Sunday, October 17, 2021

F/town councilors not happy about budget proposals for the city

FRANCISTOWN – When it comes to sharing of the national cake, some local authorities are more equal than the others, so says the Francistown City civic leaders.

The councilors, who were discussing 2018/19 national budget which is currently being debated at Parliament, could not hide their disappointment regarding the Francistown city’s share of the budget.

First to express his displeasure was the Botswana Democratic Party (BDP) Special Elected councilor Peter Ngoma. He said it is time that they start questioning and seeking answers as to how the budget is allocated in other councils across the country.

“I think that we are sleeping on the job in Francistown. It is high time that we question how a city as big as Francistown is allocated as little as P200 million from the budget whereas we have other councils getting as much as P400 million. It is also high time that we get the answers as to what criteria is used when a council as small as Masunga can get P400 million and we get this little. Maybe we should re-evaluate how we budget and what we are missing,” he said.

Ngoma was seconded by Botswana Congress Party councilor Ephraim Maiketso who argued that the budget allocated to the city of Francistown is not enough to satisfy its developmental needs.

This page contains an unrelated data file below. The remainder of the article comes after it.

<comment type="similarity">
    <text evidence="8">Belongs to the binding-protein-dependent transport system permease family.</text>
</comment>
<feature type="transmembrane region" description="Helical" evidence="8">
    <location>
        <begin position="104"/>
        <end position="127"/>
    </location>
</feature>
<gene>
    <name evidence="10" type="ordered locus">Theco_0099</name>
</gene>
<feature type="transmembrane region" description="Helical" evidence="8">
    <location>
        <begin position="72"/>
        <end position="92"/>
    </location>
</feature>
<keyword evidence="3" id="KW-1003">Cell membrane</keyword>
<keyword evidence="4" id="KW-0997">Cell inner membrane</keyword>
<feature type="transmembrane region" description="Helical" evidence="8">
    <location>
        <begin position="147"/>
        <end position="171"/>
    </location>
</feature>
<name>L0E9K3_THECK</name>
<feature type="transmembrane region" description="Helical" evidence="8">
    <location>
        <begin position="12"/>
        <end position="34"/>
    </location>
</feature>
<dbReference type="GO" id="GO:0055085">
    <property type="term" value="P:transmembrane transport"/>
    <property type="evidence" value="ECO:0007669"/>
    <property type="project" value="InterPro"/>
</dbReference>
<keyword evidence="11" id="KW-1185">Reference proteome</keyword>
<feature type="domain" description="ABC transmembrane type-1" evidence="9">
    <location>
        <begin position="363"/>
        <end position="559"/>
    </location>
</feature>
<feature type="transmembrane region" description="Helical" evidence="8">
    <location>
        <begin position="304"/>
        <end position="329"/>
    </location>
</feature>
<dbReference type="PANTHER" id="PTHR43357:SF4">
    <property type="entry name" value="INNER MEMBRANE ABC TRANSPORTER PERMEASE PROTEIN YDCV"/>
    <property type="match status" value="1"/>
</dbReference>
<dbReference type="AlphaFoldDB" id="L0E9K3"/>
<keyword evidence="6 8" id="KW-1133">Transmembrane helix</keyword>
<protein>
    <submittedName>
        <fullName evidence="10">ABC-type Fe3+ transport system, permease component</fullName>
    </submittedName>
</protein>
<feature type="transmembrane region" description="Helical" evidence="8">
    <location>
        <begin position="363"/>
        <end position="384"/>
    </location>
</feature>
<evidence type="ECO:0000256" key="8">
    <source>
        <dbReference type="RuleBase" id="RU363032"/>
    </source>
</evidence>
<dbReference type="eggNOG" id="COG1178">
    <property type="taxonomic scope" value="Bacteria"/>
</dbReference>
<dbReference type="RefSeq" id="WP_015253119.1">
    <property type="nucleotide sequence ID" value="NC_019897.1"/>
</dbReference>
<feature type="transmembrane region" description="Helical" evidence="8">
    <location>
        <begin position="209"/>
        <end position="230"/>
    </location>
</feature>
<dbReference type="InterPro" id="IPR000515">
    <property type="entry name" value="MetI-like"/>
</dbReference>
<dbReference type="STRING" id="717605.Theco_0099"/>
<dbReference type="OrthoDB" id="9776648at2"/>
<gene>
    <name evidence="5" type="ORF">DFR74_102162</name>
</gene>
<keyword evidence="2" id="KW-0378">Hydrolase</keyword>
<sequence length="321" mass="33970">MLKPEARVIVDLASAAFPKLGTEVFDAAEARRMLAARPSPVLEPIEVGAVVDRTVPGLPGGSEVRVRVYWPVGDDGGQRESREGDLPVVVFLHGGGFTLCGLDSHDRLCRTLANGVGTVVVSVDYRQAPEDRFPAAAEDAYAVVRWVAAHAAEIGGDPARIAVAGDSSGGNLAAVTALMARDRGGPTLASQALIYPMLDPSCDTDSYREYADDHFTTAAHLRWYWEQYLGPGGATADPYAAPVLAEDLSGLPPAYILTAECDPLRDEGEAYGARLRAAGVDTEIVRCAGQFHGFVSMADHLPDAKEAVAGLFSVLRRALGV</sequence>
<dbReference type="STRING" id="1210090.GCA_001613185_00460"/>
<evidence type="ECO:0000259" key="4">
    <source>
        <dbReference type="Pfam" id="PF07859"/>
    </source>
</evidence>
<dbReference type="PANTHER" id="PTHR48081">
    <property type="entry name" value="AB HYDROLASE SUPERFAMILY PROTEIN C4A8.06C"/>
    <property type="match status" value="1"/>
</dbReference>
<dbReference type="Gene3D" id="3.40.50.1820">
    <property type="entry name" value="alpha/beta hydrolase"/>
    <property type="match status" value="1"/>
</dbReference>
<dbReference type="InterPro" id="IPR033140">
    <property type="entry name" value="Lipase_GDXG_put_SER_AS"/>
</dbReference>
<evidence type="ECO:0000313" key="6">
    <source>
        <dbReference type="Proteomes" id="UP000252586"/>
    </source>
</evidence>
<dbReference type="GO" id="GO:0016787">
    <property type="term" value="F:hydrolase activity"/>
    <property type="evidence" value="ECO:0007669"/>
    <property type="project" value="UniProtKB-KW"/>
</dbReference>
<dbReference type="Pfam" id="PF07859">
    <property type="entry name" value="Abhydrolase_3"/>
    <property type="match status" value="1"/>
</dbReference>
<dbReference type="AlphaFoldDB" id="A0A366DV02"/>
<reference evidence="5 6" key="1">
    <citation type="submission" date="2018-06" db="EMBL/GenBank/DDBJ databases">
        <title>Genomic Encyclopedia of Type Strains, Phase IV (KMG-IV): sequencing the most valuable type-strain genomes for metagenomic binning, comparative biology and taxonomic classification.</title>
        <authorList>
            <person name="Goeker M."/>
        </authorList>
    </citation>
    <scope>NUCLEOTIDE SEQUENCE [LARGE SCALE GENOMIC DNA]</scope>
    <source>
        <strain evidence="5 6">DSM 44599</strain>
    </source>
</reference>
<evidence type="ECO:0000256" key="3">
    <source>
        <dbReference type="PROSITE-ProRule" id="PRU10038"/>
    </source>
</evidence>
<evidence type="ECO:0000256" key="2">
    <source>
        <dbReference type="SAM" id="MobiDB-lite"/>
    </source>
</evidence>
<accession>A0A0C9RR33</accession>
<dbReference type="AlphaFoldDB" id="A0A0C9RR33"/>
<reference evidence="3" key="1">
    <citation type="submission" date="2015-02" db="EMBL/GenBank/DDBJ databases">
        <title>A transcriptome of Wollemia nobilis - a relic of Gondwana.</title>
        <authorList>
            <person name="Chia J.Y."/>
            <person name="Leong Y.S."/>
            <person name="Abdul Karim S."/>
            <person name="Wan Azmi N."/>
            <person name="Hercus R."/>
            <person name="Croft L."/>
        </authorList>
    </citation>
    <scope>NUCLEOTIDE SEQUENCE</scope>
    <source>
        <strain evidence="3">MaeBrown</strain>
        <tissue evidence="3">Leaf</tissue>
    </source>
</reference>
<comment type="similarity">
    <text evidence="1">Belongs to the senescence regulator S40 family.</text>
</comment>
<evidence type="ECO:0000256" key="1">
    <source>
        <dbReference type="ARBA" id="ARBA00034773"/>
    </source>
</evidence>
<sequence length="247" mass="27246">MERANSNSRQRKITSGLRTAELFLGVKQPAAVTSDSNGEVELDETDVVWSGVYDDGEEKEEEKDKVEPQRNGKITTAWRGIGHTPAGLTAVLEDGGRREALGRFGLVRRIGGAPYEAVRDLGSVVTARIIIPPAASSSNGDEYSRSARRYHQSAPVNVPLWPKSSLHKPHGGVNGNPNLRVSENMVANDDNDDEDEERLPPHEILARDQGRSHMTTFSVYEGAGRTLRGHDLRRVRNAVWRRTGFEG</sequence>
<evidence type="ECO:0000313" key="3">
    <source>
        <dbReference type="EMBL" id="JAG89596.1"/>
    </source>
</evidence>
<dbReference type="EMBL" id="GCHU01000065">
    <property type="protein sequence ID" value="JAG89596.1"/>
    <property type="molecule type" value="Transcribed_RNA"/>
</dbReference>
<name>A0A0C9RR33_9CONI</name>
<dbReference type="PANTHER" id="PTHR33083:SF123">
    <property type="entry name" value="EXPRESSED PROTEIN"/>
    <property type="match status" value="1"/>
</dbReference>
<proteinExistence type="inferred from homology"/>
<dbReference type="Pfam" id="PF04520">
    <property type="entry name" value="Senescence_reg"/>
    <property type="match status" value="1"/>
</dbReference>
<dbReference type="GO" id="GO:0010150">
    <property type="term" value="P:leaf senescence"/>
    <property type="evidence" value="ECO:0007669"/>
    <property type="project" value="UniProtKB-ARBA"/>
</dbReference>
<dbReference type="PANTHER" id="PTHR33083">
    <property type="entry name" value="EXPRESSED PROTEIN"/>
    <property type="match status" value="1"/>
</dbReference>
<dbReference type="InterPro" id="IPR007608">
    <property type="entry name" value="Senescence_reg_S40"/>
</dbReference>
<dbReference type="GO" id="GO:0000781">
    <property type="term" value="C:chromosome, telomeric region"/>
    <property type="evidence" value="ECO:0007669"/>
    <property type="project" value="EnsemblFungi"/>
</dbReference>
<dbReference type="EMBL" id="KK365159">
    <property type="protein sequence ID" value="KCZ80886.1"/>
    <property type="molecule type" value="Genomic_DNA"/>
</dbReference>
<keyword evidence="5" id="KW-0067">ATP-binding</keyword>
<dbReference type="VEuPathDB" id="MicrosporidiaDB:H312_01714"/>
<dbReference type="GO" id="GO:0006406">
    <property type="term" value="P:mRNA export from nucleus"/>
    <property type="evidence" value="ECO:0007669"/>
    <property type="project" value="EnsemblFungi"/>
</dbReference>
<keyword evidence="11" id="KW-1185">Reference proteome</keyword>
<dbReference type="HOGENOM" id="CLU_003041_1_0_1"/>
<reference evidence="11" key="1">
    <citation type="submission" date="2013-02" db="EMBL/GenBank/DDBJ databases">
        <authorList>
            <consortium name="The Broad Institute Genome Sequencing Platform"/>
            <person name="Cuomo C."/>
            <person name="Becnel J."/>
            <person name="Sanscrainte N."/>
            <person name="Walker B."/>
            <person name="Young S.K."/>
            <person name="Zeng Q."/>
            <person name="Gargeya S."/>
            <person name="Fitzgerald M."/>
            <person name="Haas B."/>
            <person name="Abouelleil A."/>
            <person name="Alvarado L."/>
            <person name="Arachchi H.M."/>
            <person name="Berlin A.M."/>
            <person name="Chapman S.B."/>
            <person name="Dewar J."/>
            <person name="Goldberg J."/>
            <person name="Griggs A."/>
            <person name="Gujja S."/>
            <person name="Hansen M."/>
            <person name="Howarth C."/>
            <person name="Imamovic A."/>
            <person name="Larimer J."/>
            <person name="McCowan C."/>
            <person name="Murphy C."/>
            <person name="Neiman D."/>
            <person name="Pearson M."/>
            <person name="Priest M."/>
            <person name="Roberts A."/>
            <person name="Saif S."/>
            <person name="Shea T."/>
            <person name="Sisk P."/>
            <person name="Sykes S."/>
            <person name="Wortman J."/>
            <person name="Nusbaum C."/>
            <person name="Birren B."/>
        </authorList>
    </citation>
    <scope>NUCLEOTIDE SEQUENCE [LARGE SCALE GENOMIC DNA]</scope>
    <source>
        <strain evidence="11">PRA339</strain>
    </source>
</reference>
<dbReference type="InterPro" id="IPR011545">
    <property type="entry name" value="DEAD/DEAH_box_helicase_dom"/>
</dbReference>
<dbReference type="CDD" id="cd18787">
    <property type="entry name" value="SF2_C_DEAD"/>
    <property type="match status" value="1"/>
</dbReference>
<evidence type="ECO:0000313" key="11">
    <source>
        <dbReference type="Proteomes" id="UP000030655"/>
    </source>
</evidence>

“Out of the P6.82 billion budget allocated to the MLGRD, Francistown as the second city should not be getting a meager P223 million when other councils such as Masunga are getting more. Isn’t Francistown in more developmental needs than Bobonong?” he said. Maiketso also said the budgets that are proposed are budgets they as councilors have not really proposed.

Echoing the same sentiments, councilor BDP councilor Godfrey Kaelo of Monarch west said they accept the adjusted budget but they must question why other councils in the country get a bigger portion of the budget than they do. He argued that the money given to the city is not enough to meet its development needs. 

RELATED STORIES

Read this week's paper